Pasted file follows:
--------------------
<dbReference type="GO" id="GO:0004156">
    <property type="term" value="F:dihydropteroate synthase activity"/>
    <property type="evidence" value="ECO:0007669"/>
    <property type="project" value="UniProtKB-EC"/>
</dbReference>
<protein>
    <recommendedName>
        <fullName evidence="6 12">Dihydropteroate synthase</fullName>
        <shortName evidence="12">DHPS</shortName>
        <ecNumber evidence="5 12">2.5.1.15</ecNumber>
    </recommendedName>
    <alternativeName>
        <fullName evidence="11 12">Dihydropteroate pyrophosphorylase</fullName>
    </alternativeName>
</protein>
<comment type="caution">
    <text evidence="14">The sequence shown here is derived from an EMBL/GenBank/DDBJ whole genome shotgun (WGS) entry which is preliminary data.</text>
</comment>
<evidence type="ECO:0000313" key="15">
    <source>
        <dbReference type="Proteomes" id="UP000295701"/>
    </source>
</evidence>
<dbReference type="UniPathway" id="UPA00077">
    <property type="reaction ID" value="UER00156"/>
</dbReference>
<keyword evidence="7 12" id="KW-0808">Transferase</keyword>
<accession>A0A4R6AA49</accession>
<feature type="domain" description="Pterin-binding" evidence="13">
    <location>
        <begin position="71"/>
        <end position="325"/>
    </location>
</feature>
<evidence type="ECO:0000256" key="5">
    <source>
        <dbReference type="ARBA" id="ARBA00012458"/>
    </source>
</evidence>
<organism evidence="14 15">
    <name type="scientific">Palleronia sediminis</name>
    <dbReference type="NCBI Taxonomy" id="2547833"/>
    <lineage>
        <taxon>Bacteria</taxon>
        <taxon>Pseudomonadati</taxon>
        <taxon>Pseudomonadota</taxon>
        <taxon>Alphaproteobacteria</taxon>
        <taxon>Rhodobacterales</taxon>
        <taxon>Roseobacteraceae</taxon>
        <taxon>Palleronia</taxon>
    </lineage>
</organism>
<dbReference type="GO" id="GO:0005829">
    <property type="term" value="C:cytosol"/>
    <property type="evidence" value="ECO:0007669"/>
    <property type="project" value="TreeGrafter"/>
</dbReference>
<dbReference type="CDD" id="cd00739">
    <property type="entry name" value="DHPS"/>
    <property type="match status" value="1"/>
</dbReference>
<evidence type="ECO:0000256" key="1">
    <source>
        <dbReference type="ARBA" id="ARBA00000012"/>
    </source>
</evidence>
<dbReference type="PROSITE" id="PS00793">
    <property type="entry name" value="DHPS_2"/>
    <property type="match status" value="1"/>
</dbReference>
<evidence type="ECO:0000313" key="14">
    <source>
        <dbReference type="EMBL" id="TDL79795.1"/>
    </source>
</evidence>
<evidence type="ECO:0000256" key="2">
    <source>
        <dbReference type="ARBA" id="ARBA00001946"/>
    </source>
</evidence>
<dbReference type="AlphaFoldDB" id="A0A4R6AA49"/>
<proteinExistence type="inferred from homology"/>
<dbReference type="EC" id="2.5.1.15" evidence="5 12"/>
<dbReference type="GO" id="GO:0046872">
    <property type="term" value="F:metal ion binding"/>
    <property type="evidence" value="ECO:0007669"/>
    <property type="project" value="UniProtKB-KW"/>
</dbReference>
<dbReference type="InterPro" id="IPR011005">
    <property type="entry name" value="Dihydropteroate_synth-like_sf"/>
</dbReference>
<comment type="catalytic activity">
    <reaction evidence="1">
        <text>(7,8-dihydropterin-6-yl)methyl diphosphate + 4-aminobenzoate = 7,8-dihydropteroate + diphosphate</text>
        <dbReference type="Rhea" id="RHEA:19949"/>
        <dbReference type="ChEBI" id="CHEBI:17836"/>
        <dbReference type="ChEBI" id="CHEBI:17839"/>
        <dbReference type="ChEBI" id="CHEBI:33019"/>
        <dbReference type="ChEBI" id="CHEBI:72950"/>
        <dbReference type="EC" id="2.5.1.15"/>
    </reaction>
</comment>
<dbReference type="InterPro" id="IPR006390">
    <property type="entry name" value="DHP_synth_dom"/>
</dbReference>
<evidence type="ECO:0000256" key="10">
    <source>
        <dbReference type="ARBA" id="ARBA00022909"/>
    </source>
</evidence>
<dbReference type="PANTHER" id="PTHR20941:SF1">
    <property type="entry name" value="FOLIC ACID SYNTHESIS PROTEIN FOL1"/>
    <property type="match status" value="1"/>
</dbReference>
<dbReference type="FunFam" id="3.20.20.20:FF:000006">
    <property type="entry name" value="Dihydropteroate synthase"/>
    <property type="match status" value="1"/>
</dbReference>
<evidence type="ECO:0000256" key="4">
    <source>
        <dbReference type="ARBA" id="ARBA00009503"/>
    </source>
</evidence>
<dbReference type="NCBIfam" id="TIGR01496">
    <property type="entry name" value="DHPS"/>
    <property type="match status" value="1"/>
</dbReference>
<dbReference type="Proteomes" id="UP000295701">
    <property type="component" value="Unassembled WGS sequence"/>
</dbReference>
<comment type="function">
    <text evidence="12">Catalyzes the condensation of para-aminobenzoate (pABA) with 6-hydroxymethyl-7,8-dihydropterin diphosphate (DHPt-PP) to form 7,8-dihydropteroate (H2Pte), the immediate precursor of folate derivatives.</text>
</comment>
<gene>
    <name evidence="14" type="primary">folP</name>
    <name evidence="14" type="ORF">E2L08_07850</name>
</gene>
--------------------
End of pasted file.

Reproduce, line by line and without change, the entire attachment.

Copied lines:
<dbReference type="GO" id="GO:0004156">
    <property type="term" value="F:dihydropteroate synthase activity"/>
    <property type="evidence" value="ECO:0007669"/>
    <property type="project" value="UniProtKB-EC"/>
</dbReference>
<protein>
    <recommendedName>
        <fullName evidence="6 12">Dihydropteroate synthase</fullName>
        <shortName evidence="12">DHPS</shortName>
        <ecNumber evidence="5 12">2.5.1.15</ecNumber>
    </recommendedName>
    <alternativeName>
        <fullName evidence="11 12">Dihydropteroate pyrophosphorylase</fullName>
    </alternativeName>
</protein>
<comment type="caution">
    <text evidence="14">The sequence shown here is derived from an EMBL/GenBank/DDBJ whole genome shotgun (WGS) entry which is preliminary data.</text>
</comment>
<evidence type="ECO:0000313" key="15">
    <source>
        <dbReference type="Proteomes" id="UP000295701"/>
    </source>
</evidence>
<dbReference type="UniPathway" id="UPA00077">
    <property type="reaction ID" value="UER00156"/>
</dbReference>
<keyword evidence="7 12" id="KW-0808">Transferase</keyword>
<accession>A0A4R6AA49</accession>
<feature type="domain" description="Pterin-binding" evidence="13">
    <location>
        <begin position="71"/>
        <end position="325"/>
    </location>
</feature>
<evidence type="ECO:0000256" key="5">
    <source>
        <dbReference type="ARBA" id="ARBA00012458"/>
    </source>
</evidence>
<organism evidence="14 15">
    <name type="scientific">Palleronia sediminis</name>
    <dbReference type="NCBI Taxonomy" id="2547833"/>
    <lineage>
        <taxon>Bacteria</taxon>
        <taxon>Pseudomonadati</taxon>
        <taxon>Pseudomonadota</taxon>
        <taxon>Alphaproteobacteria</taxon>
        <taxon>Rhodobacterales</taxon>
        <taxon>Roseobacteraceae</taxon>
        <taxon>Palleronia</taxon>
    </lineage>
</organism>
<dbReference type="GO" id="GO:0005829">
    <property type="term" value="C:cytosol"/>
    <property type="evidence" value="ECO:0007669"/>
    <property type="project" value="TreeGrafter"/>
</dbReference>
<dbReference type="CDD" id="cd00739">
    <property type="entry name" value="DHPS"/>
    <property type="match status" value="1"/>
</dbReference>
<evidence type="ECO:0000256" key="1">
    <source>
        <dbReference type="ARBA" id="ARBA00000012"/>
    </source>
</evidence>
<dbReference type="PROSITE" id="PS00793">
    <property type="entry name" value="DHPS_2"/>
    <property type="match status" value="1"/>
</dbReference>
<evidence type="ECO:0000313" key="14">
    <source>
        <dbReference type="EMBL" id="TDL79795.1"/>
    </source>
</evidence>
<evidence type="ECO:0000256" key="2">
    <source>
        <dbReference type="ARBA" id="ARBA00001946"/>
    </source>
</evidence>
<dbReference type="AlphaFoldDB" id="A0A4R6AA49"/>
<proteinExistence type="inferred from homology"/>
<dbReference type="EC" id="2.5.1.15" evidence="5 12"/>
<dbReference type="GO" id="GO:0046872">
    <property type="term" value="F:metal ion binding"/>
    <property type="evidence" value="ECO:0007669"/>
    <property type="project" value="UniProtKB-KW"/>
</dbReference>
<dbReference type="InterPro" id="IPR011005">
    <property type="entry name" value="Dihydropteroate_synth-like_sf"/>
</dbReference>
<comment type="catalytic activity">
    <reaction evidence="1">
        <text>(7,8-dihydropterin-6-yl)methyl diphosphate + 4-aminobenzoate = 7,8-dihydropteroate + diphosphate</text>
        <dbReference type="Rhea" id="RHEA:19949"/>
        <dbReference type="ChEBI" id="CHEBI:17836"/>
        <dbReference type="ChEBI" id="CHEBI:17839"/>
        <dbReference type="ChEBI" id="CHEBI:33019"/>
        <dbReference type="ChEBI" id="CHEBI:72950"/>
        <dbReference type="EC" id="2.5.1.15"/>
    </reaction>
</comment>
<dbReference type="InterPro" id="IPR006390">
    <property type="entry name" value="DHP_synth_dom"/>
</dbReference>
<evidence type="ECO:0000256" key="10">
    <source>
        <dbReference type="ARBA" id="ARBA00022909"/>
    </source>
</evidence>
<dbReference type="PANTHER" id="PTHR20941:SF1">
    <property type="entry name" value="FOLIC ACID SYNTHESIS PROTEIN FOL1"/>
    <property type="match status" value="1"/>
</dbReference>
<dbReference type="FunFam" id="3.20.20.20:FF:000006">
    <property type="entry name" value="Dihydropteroate synthase"/>
    <property type="match status" value="1"/>
</dbReference>
<evidence type="ECO:0000256" key="4">
    <source>
        <dbReference type="ARBA" id="ARBA00009503"/>
    </source>
</evidence>
<dbReference type="NCBIfam" id="TIGR01496">
    <property type="entry name" value="DHPS"/>
    <property type="match status" value="1"/>
</dbReference>
<dbReference type="Proteomes" id="UP000295701">
    <property type="component" value="Unassembled WGS sequence"/>
</dbReference>
<comment type="function">
    <text evidence="12">Catalyzes the condensation of para-aminobenzoate (pABA) with 6-hydroxymethyl-7,8-dihydropterin diphosphate (DHPt-PP) to form 7,8-dihydropteroate (H2Pte), the immediate precursor of folate derivatives.</text>
</comment>
<gene>
    <name evidence="14" type="primary">folP</name>
    <name evidence="14" type="ORF">E2L08_07850</name>
</gene>